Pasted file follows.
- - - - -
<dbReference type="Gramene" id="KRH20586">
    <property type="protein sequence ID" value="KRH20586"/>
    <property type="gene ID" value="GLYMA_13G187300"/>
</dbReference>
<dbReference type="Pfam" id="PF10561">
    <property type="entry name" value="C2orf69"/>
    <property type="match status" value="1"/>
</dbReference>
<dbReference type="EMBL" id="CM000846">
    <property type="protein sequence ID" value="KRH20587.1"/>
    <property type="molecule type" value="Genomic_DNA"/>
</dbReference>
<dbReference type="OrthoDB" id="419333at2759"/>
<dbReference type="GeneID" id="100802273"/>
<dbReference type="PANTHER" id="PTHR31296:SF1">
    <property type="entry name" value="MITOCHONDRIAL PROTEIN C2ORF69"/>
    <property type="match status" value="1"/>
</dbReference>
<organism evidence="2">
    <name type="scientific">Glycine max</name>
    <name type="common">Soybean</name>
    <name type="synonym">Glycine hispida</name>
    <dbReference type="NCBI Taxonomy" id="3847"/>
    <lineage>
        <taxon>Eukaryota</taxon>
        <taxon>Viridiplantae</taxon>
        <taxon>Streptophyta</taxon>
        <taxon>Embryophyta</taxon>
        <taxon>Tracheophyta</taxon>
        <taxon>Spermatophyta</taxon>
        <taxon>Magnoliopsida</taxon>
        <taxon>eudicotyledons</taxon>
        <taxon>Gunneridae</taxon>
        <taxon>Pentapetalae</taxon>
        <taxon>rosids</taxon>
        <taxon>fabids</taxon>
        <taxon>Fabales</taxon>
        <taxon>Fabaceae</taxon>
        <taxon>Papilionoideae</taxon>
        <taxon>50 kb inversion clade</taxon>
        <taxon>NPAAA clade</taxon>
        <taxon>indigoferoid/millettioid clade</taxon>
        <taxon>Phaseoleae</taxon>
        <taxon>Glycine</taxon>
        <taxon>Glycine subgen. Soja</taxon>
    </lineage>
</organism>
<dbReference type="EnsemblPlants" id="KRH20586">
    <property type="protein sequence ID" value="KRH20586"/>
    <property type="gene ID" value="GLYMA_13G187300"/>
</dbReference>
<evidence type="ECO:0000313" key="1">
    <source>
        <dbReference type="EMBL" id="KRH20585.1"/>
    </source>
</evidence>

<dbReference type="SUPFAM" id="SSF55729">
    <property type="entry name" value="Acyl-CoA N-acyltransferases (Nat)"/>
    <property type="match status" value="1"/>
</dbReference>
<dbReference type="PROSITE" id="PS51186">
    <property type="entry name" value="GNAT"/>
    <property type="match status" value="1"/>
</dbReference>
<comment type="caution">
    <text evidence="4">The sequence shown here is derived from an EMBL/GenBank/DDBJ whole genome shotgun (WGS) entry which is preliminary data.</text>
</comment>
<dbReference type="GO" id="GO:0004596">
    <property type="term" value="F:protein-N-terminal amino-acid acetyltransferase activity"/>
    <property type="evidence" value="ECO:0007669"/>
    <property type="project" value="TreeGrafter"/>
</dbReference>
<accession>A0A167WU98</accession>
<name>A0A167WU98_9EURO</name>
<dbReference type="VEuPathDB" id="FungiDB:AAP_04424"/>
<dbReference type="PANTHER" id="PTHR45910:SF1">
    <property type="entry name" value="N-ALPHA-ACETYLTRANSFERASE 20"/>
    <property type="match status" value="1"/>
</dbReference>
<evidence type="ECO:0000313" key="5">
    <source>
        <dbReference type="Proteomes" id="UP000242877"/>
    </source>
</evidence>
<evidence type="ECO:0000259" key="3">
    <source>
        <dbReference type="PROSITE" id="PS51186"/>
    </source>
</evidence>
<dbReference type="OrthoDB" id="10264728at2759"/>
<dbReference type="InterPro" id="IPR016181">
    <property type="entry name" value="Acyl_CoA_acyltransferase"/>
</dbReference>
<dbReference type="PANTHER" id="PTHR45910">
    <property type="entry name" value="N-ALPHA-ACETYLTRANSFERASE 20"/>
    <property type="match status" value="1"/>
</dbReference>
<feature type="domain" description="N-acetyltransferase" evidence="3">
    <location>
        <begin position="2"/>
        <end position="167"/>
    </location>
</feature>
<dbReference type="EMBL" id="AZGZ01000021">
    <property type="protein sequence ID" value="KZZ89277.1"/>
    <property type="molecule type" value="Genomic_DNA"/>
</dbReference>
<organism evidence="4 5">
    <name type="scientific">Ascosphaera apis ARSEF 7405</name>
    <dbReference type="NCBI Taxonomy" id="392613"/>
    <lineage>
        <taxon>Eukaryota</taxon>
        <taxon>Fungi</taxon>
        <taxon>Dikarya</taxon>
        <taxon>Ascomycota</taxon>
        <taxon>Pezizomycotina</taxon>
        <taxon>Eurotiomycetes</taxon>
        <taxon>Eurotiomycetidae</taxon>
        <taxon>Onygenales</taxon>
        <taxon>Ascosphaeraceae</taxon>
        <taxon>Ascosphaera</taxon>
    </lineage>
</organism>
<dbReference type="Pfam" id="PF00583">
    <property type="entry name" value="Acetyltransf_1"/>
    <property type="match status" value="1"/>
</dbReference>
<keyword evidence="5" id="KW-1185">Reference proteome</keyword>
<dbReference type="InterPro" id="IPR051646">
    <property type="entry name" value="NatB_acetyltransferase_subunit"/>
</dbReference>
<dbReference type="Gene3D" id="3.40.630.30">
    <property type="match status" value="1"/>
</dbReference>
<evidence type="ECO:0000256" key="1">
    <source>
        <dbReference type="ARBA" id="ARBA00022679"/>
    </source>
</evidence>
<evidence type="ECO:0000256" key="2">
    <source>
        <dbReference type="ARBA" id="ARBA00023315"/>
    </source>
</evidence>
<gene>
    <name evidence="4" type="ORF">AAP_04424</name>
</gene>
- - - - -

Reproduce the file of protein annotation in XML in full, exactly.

<dbReference type="Gramene" id="KRH20586">
    <property type="protein sequence ID" value="KRH20586"/>
    <property type="gene ID" value="GLYMA_13G187300"/>
</dbReference>
<dbReference type="Pfam" id="PF10561">
    <property type="entry name" value="C2orf69"/>
    <property type="match status" value="1"/>
</dbReference>
<dbReference type="EMBL" id="CM000846">
    <property type="protein sequence ID" value="KRH20587.1"/>
    <property type="molecule type" value="Genomic_DNA"/>
</dbReference>
<dbReference type="OrthoDB" id="419333at2759"/>
<dbReference type="GeneID" id="100802273"/>
<dbReference type="PANTHER" id="PTHR31296:SF1">
    <property type="entry name" value="MITOCHONDRIAL PROTEIN C2ORF69"/>
    <property type="match status" value="1"/>
</dbReference>
<organism evidence="2">
    <name type="scientific">Glycine max</name>
    <name type="common">Soybean</name>
    <name type="synonym">Glycine hispida</name>
    <dbReference type="NCBI Taxonomy" id="3847"/>
    <lineage>
        <taxon>Eukaryota</taxon>
        <taxon>Viridiplantae</taxon>
        <taxon>Streptophyta</taxon>
        <taxon>Embryophyta</taxon>
        <taxon>Tracheophyta</taxon>
        <taxon>Spermatophyta</taxon>
        <taxon>Magnoliopsida</taxon>
        <taxon>eudicotyledons</taxon>
        <taxon>Gunneridae</taxon>
        <taxon>Pentapetalae</taxon>
        <taxon>rosids</taxon>
        <taxon>fabids</taxon>
        <taxon>Fabales</taxon>
        <taxon>Fabaceae</taxon>
        <taxon>Papilionoideae</taxon>
        <taxon>50 kb inversion clade</taxon>
        <taxon>NPAAA clade</taxon>
        <taxon>indigoferoid/millettioid clade</taxon>
        <taxon>Phaseoleae</taxon>
        <taxon>Glycine</taxon>
        <taxon>Glycine subgen. Soja</taxon>
    </lineage>
</organism>
<dbReference type="EnsemblPlants" id="KRH20586">
    <property type="protein sequence ID" value="KRH20586"/>
    <property type="gene ID" value="GLYMA_13G187300"/>
</dbReference>
<evidence type="ECO:0000313" key="1">
    <source>
        <dbReference type="EMBL" id="KRH20585.1"/>
    </source>
</evidence>

<dbReference type="SUPFAM" id="SSF55729">
    <property type="entry name" value="Acyl-CoA N-acyltransferases (Nat)"/>
    <property type="match status" value="1"/>
</dbReference>
<dbReference type="PROSITE" id="PS51186">
    <property type="entry name" value="GNAT"/>
    <property type="match status" value="1"/>
</dbReference>
<comment type="caution">
    <text evidence="4">The sequence shown here is derived from an EMBL/GenBank/DDBJ whole genome shotgun (WGS) entry which is preliminary data.</text>
</comment>
<dbReference type="GO" id="GO:0004596">
    <property type="term" value="F:protein-N-terminal amino-acid acetyltransferase activity"/>
    <property type="evidence" value="ECO:0007669"/>
    <property type="project" value="TreeGrafter"/>
</dbReference>
<accession>A0A167WU98</accession>
<name>A0A167WU98_9EURO</name>
<dbReference type="VEuPathDB" id="FungiDB:AAP_04424"/>
<dbReference type="PANTHER" id="PTHR45910:SF1">
    <property type="entry name" value="N-ALPHA-ACETYLTRANSFERASE 20"/>
    <property type="match status" value="1"/>
</dbReference>
<evidence type="ECO:0000313" key="5">
    <source>
        <dbReference type="Proteomes" id="UP000242877"/>
    </source>
</evidence>
<evidence type="ECO:0000259" key="3">
    <source>
        <dbReference type="PROSITE" id="PS51186"/>
    </source>
</evidence>
<dbReference type="OrthoDB" id="10264728at2759"/>
<dbReference type="InterPro" id="IPR016181">
    <property type="entry name" value="Acyl_CoA_acyltransferase"/>
</dbReference>
<dbReference type="PANTHER" id="PTHR45910">
    <property type="entry name" value="N-ALPHA-ACETYLTRANSFERASE 20"/>
    <property type="match status" value="1"/>
</dbReference>
<feature type="domain" description="N-acetyltransferase" evidence="3">
    <location>
        <begin position="2"/>
        <end position="167"/>
    </location>
</feature>
<dbReference type="EMBL" id="AZGZ01000021">
    <property type="protein sequence ID" value="KZZ89277.1"/>
    <property type="molecule type" value="Genomic_DNA"/>
</dbReference>
<organism evidence="4 5">
    <name type="scientific">Ascosphaera apis ARSEF 7405</name>
    <dbReference type="NCBI Taxonomy" id="392613"/>
    <lineage>
        <taxon>Eukaryota</taxon>
        <taxon>Fungi</taxon>
        <taxon>Dikarya</taxon>
        <taxon>Ascomycota</taxon>
        <taxon>Pezizomycotina</taxon>
        <taxon>Eurotiomycetes</taxon>
        <taxon>Eurotiomycetidae</taxon>
        <taxon>Onygenales</taxon>
        <taxon>Ascosphaeraceae</taxon>
        <taxon>Ascosphaera</taxon>
    </lineage>
</organism>
<dbReference type="Pfam" id="PF00583">
    <property type="entry name" value="Acetyltransf_1"/>
    <property type="match status" value="1"/>
</dbReference>
<keyword evidence="5" id="KW-1185">Reference proteome</keyword>
<dbReference type="InterPro" id="IPR051646">
    <property type="entry name" value="NatB_acetyltransferase_subunit"/>
</dbReference>
<dbReference type="Gene3D" id="3.40.630.30">
    <property type="match status" value="1"/>
</dbReference>
<evidence type="ECO:0000256" key="1">
    <source>
        <dbReference type="ARBA" id="ARBA00022679"/>
    </source>
</evidence>
<evidence type="ECO:0000256" key="2">
    <source>
        <dbReference type="ARBA" id="ARBA00023315"/>
    </source>
</evidence>
<gene>
    <name evidence="4" type="ORF">AAP_04424</name>
</gene>